Great review, but then I am biased. Being the coeliac in the house I was really looking forward to trying some of the recipes from this book when Nicky first received it to review. I pawed my way through the pages uttering ‘yes’, ‘yes’, ‘definitely’, ‘must check I have enough of that flour’ as I worked my way through each chapter. The pitta breads have become a favourite and I can vouch for their reheating well after being frozen then defrosted. The pizza’s is now a firm favourite and the base works superbly. I am also a huge fan of Katarina’s tortilla recipe that she recently posted on her blog – so easy to make, super soft and extremely tasty. Finally, I especially loved the nerdy technical elements of the book. Already a well used book.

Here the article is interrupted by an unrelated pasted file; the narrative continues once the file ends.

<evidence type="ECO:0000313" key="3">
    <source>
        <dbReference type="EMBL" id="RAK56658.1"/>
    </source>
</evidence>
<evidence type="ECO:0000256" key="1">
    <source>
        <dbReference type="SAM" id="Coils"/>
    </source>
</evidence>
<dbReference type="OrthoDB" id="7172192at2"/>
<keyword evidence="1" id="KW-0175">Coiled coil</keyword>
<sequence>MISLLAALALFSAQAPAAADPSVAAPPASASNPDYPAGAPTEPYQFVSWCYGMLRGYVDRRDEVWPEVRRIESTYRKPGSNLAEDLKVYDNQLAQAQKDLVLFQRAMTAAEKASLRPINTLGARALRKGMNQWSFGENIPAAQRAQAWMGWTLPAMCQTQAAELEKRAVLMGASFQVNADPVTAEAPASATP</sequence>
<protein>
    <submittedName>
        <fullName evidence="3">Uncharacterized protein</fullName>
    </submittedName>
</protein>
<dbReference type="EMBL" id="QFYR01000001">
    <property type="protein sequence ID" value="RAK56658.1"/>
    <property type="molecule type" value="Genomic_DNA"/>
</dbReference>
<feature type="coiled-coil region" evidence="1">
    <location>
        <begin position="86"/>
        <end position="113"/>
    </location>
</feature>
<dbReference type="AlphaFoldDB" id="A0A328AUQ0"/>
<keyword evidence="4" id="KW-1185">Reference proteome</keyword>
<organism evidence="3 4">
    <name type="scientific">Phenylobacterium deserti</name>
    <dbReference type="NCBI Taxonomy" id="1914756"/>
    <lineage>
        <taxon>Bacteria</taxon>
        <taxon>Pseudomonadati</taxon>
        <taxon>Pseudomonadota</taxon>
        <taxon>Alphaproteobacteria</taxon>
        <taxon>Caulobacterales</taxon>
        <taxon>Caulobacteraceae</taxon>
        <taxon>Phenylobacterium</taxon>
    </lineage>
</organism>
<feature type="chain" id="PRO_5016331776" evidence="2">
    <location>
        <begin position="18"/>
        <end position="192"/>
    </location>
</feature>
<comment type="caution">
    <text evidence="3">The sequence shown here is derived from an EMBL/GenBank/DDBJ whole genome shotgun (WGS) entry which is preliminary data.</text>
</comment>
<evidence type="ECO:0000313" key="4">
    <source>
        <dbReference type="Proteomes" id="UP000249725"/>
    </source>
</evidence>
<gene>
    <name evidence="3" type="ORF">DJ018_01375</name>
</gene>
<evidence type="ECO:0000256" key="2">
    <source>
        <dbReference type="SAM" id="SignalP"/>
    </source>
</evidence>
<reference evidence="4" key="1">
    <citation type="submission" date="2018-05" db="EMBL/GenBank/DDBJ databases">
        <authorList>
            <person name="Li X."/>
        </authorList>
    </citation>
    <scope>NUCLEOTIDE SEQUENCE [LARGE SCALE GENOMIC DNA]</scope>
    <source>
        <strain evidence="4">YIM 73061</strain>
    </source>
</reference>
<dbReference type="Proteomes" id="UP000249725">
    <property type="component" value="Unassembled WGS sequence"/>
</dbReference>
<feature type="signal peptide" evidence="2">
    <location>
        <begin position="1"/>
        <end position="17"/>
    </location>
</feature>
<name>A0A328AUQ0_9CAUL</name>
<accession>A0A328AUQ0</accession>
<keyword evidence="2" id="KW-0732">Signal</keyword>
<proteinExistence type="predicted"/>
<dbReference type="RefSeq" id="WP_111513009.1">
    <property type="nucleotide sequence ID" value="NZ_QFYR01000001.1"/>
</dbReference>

4. Rita Prentice

    Yes, Nicky another great review with the added bonus that I would love to try making so many of recipes you mention (or have made yourself) especially with Katarina’s helpful and precise instructions.